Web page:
Oman is a land of magic, quite literally (read about Majlis Al-Jinn if you don’t believe me!). And while Muscat is perhaps the most quaint GCC capital city that I have ever been to, I have read and heard even more about Salalah before moving to the Gulf which is why as soon as the opportunity emerged to go, I immediately booked a flight and a hotel and headed there with a couple of friends.
For some background, Salalah is the second largest city in the Sultanate of Oman, the largest city in the Dhofar Province, and is the birthplace of His Majesty Sultan Qaboos bin Said. If you’ve heard about Salalah before, it is probably because of its unique Khareef (autumn) season – from July to September — during which temperatures drop compared to other cities in the Gulf and the desert is completely transformed to lush greenery.
Think of Salalah as Mars meets Sri Lanka. For that reason, the short travel distance, and several other reasons which I will list below, Salalah makes an excellent and unique weekend trip from Dubai or any other GCC city really.
You can follow me on Instagram (@gmr83) for more pictures of Salalah and other places.
1. Breathtaking cliffs: A few minutes away from Salalah is Taqah — a coastal town that has a small castle and beautiful cliffs overlooking the ocean below. The drive is quite easy although a bit offroad.
Each year between June and September the coastal fringe of Dhofar and Salalah experiences the Khareef season, a colloquial Arabic term used to describe a unique weather pattern in the Middle East. The monsoon is caused by surface wind, which encourages an upwelling of waters in the Indian Ocean and, in turn, the cooling of the southern regions of Oman thanks to the moist air and rainwater created #whpmyoasis
2. Marneef cave and blowholes: These are the next best thing to geysers!
3. Mountains: Salalah is surrounded by beautiful mountains that turn into blinding green color in the Khareef season so take your pick and head up to one of the mountains!
4. Job’s Tomb: Job is a prophet in the Abrahamic religions: Judaism, Christianity, and Islam and his tomb is believed to be located in Salalah. You can read more about him in the picture caption below. The drive up to the tomb is scenic, and make sure to stop for a cup of delicious karak at the small cafeteria near the tomb.
A Omani man and his son leave the Tomb of Job in the mountains of Salalah. In Judaism, Christianity, and Islam, Job is considered a prophet who is beset with horrendous disasters that take away all that he holds dear, including his offspring, his health, and his property. He struggles to understand his situation and begins a search for the answers to his difficulties. God rewards Job's obedience and patience during his travails by restoring his health, doubling his original wealth and giving him seven new sons and three new daughters, which bore his great grandchildren before he died, 140 years later.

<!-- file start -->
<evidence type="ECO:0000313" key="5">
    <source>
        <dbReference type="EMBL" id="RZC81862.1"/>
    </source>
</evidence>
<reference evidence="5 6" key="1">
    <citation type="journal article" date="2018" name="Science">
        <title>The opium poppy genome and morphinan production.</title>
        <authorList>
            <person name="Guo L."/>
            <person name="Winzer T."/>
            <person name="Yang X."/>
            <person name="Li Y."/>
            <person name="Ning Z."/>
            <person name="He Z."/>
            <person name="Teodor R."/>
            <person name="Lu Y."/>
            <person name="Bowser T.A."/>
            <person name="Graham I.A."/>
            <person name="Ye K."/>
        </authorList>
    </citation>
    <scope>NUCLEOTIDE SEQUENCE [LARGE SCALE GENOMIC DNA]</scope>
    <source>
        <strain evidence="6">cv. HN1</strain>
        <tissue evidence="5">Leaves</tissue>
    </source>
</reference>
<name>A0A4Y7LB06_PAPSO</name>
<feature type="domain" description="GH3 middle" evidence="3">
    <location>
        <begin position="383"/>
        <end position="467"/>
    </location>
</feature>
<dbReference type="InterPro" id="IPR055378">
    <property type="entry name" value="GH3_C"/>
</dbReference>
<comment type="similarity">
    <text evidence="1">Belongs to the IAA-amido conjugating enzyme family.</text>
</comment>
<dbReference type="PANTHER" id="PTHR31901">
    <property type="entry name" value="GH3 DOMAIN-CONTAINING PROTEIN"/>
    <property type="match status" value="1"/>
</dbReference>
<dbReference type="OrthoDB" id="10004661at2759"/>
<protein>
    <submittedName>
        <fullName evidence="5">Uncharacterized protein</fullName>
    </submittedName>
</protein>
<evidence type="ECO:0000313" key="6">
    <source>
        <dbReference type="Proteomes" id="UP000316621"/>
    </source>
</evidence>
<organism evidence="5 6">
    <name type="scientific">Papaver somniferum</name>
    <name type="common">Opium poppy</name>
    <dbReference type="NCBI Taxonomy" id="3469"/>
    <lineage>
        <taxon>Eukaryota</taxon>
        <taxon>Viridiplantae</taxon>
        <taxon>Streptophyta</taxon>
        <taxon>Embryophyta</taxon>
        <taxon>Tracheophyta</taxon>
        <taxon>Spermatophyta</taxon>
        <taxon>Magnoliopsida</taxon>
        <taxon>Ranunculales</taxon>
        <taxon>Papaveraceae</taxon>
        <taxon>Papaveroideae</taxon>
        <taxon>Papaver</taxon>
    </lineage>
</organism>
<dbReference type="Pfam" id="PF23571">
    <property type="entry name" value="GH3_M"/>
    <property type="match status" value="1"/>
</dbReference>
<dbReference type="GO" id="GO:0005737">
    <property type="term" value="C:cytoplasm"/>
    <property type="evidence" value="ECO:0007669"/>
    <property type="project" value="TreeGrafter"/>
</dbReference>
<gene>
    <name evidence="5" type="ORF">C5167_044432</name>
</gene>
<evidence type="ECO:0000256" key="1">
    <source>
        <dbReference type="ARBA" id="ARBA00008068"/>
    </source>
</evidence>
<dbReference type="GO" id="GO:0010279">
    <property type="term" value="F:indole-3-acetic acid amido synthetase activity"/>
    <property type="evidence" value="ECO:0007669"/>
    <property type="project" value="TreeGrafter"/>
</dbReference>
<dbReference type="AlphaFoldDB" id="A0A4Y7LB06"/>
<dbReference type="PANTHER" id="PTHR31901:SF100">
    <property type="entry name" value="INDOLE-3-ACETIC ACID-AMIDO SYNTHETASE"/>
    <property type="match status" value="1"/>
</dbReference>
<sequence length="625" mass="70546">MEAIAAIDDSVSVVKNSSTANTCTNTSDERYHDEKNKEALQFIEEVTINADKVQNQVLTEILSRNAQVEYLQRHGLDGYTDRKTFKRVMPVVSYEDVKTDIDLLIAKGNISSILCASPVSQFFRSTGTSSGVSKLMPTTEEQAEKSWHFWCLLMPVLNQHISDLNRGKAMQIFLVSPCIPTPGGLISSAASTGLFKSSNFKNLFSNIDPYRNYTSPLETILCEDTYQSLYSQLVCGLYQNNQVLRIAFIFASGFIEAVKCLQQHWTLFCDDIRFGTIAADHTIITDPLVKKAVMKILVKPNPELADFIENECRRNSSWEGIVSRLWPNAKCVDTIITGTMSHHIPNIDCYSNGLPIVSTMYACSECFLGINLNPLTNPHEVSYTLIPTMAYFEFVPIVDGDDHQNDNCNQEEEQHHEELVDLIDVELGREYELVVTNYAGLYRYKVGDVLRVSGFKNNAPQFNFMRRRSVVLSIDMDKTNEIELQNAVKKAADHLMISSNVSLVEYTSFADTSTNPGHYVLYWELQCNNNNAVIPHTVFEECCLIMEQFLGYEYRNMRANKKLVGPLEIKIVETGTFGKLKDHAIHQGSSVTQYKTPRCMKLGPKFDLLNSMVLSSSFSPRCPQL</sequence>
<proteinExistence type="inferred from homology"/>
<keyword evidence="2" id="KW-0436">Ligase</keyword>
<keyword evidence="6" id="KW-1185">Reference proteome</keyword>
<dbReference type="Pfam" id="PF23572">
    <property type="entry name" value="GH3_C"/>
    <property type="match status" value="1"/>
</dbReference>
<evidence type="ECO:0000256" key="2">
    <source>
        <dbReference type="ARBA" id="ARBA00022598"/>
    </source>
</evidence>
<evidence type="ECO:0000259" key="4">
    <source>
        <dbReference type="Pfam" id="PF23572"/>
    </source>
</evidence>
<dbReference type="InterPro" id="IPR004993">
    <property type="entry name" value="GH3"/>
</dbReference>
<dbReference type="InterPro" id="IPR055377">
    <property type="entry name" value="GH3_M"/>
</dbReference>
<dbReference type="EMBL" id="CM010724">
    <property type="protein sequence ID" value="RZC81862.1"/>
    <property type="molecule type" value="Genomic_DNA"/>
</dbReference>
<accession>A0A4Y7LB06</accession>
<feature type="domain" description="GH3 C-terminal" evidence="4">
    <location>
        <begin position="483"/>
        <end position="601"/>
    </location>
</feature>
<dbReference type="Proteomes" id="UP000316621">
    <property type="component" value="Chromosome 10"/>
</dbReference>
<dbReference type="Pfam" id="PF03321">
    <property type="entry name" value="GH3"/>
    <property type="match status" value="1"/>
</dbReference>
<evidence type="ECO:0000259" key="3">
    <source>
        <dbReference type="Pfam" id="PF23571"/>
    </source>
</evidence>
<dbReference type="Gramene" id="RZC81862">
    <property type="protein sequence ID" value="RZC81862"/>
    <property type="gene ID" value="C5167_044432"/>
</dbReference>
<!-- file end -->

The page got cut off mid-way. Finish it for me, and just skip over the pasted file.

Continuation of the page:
5. Camel meat barbecue: Yup, you heard me! Salalah has a ton of small eateries on the side of roads serving camel barbecue which is cooked live in front of you on… wait for it… hot gravel! It is super delicious and you might down 5 skewers before it hits you that you are actually eating camel meat!
6. People: Omanis in general are known to be the friendliest people in the GCC – sorry Emiratis, Qataris, Kuwaitis, Saudis, and Bahrainis, but you know it’s true!
7. Fresh fruits: Salalah’s tropical climate allows for the cultivation of fruits like mango, papaya, bananas, jack fruit, and others. To make it easier for you, there are dozens of street-side stalls that sell these fruits in cups or in bulk for you to enjoy as a snack while exploring.
One of my favorite things to do in Salalah is stopping by one of the many street fruit stalls and having a cup of semi-ripe locally grown mangoes that the vendor then drizzles with chilly pepper 🍋 thanks to a tip from my @anantarasalalah "Salalah Guru", I tried one today with added lime juice too which was delicious 🤤🇴🇲
Last but not least, here is a video on Salalah’s unique Khareef season so you’d know what to expect: